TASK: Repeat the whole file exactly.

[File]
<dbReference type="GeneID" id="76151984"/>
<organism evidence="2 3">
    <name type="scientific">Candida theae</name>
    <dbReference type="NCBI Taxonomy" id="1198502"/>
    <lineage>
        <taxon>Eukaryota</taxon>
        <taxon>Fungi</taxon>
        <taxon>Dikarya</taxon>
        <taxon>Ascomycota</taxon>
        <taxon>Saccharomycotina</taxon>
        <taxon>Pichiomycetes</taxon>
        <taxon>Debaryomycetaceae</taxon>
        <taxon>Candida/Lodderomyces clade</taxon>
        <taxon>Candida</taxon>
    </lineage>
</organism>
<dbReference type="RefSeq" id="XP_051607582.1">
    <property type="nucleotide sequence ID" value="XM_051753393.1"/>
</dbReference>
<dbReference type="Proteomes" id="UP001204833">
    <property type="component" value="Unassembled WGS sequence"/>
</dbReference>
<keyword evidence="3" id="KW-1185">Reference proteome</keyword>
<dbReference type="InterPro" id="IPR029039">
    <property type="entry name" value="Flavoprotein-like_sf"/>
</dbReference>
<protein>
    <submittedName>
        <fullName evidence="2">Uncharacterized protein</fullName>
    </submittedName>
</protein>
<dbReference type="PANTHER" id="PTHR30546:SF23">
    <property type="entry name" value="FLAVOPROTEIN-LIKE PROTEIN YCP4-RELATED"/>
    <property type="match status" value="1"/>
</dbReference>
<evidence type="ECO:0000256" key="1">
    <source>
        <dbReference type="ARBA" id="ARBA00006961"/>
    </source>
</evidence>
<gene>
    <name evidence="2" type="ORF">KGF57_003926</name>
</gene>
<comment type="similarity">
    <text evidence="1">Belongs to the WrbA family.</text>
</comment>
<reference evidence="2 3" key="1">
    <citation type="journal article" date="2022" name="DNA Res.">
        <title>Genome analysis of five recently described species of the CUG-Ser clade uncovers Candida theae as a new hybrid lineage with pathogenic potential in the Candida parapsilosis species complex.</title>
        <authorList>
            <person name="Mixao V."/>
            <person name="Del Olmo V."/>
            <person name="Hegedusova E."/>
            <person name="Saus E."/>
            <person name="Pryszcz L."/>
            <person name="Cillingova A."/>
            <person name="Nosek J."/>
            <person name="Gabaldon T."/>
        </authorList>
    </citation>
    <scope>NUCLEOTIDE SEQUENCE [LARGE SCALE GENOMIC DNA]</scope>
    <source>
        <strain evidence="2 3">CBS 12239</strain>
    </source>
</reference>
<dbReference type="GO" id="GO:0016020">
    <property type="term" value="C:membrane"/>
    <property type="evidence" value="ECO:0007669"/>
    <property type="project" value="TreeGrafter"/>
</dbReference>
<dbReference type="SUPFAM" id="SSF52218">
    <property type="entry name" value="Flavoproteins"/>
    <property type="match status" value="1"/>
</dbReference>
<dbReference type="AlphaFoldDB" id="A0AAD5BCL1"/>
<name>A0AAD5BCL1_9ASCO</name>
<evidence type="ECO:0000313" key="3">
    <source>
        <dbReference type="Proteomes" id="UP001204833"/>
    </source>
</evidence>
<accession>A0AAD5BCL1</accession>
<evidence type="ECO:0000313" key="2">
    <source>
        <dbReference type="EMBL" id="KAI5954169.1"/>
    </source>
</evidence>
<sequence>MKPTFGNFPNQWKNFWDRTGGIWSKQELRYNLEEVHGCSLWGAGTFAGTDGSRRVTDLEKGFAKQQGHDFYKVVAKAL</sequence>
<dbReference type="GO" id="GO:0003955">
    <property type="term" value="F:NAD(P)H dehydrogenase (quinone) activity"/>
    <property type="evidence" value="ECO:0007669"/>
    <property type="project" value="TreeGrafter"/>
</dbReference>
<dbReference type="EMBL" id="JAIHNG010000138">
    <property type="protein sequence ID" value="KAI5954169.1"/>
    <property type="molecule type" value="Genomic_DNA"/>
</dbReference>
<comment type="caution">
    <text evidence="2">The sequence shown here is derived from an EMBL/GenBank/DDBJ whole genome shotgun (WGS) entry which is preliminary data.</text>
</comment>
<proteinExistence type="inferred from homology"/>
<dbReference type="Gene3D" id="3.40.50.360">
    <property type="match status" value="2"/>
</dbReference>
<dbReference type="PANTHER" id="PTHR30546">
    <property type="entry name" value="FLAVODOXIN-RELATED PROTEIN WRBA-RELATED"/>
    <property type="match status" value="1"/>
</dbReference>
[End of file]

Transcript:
<dbReference type="GeneID" id="76151984"/>
<organism evidence="2 3">
    <name type="scientific">Candida theae</name>
    <dbReference type="NCBI Taxonomy" id="1198502"/>
    <lineage>
        <taxon>Eukaryota</taxon>
        <taxon>Fungi</taxon>
        <taxon>Dikarya</taxon>
        <taxon>Ascomycota</taxon>
        <taxon>Saccharomycotina</taxon>
        <taxon>Pichiomycetes</taxon>
        <taxon>Debaryomycetaceae</taxon>
        <taxon>Candida/Lodderomyces clade</taxon>
        <taxon>Candida</taxon>
    </lineage>
</organism>
<dbReference type="RefSeq" id="XP_051607582.1">
    <property type="nucleotide sequence ID" value="XM_051753393.1"/>
</dbReference>
<dbReference type="Proteomes" id="UP001204833">
    <property type="component" value="Unassembled WGS sequence"/>
</dbReference>
<keyword evidence="3" id="KW-1185">Reference proteome</keyword>
<dbReference type="InterPro" id="IPR029039">
    <property type="entry name" value="Flavoprotein-like_sf"/>
</dbReference>
<protein>
    <submittedName>
        <fullName evidence="2">Uncharacterized protein</fullName>
    </submittedName>
</protein>
<dbReference type="PANTHER" id="PTHR30546:SF23">
    <property type="entry name" value="FLAVOPROTEIN-LIKE PROTEIN YCP4-RELATED"/>
    <property type="match status" value="1"/>
</dbReference>
<evidence type="ECO:0000256" key="1">
    <source>
        <dbReference type="ARBA" id="ARBA00006961"/>
    </source>
</evidence>
<gene>
    <name evidence="2" type="ORF">KGF57_003926</name>
</gene>
<comment type="similarity">
    <text evidence="1">Belongs to the WrbA family.</text>
</comment>
<reference evidence="2 3" key="1">
    <citation type="journal article" date="2022" name="DNA Res.">
        <title>Genome analysis of five recently described species of the CUG-Ser clade uncovers Candida theae as a new hybrid lineage with pathogenic potential in the Candida parapsilosis species complex.</title>
        <authorList>
            <person name="Mixao V."/>
            <person name="Del Olmo V."/>
            <person name="Hegedusova E."/>
            <person name="Saus E."/>
            <person name="Pryszcz L."/>
            <person name="Cillingova A."/>
            <person name="Nosek J."/>
            <person name="Gabaldon T."/>
        </authorList>
    </citation>
    <scope>NUCLEOTIDE SEQUENCE [LARGE SCALE GENOMIC DNA]</scope>
    <source>
        <strain evidence="2 3">CBS 12239</strain>
    </source>
</reference>
<dbReference type="GO" id="GO:0016020">
    <property type="term" value="C:membrane"/>
    <property type="evidence" value="ECO:0007669"/>
    <property type="project" value="TreeGrafter"/>
</dbReference>
<dbReference type="SUPFAM" id="SSF52218">
    <property type="entry name" value="Flavoproteins"/>
    <property type="match status" value="1"/>
</dbReference>
<dbReference type="AlphaFoldDB" id="A0AAD5BCL1"/>
<name>A0AAD5BCL1_9ASCO</name>
<evidence type="ECO:0000313" key="3">
    <source>
        <dbReference type="Proteomes" id="UP001204833"/>
    </source>
</evidence>
<accession>A0AAD5BCL1</accession>
<evidence type="ECO:0000313" key="2">
    <source>
        <dbReference type="EMBL" id="KAI5954169.1"/>
    </source>
</evidence>
<sequence>MKPTFGNFPNQWKNFWDRTGGIWSKQELRYNLEEVHGCSLWGAGTFAGTDGSRRVTDLEKGFAKQQGHDFYKVVAKAL</sequence>
<dbReference type="GO" id="GO:0003955">
    <property type="term" value="F:NAD(P)H dehydrogenase (quinone) activity"/>
    <property type="evidence" value="ECO:0007669"/>
    <property type="project" value="TreeGrafter"/>
</dbReference>
<dbReference type="EMBL" id="JAIHNG010000138">
    <property type="protein sequence ID" value="KAI5954169.1"/>
    <property type="molecule type" value="Genomic_DNA"/>
</dbReference>
<comment type="caution">
    <text evidence="2">The sequence shown here is derived from an EMBL/GenBank/DDBJ whole genome shotgun (WGS) entry which is preliminary data.</text>
</comment>
<proteinExistence type="inferred from homology"/>
<dbReference type="Gene3D" id="3.40.50.360">
    <property type="match status" value="2"/>
</dbReference>
<dbReference type="PANTHER" id="PTHR30546">
    <property type="entry name" value="FLAVODOXIN-RELATED PROTEIN WRBA-RELATED"/>
    <property type="match status" value="1"/>
</dbReference>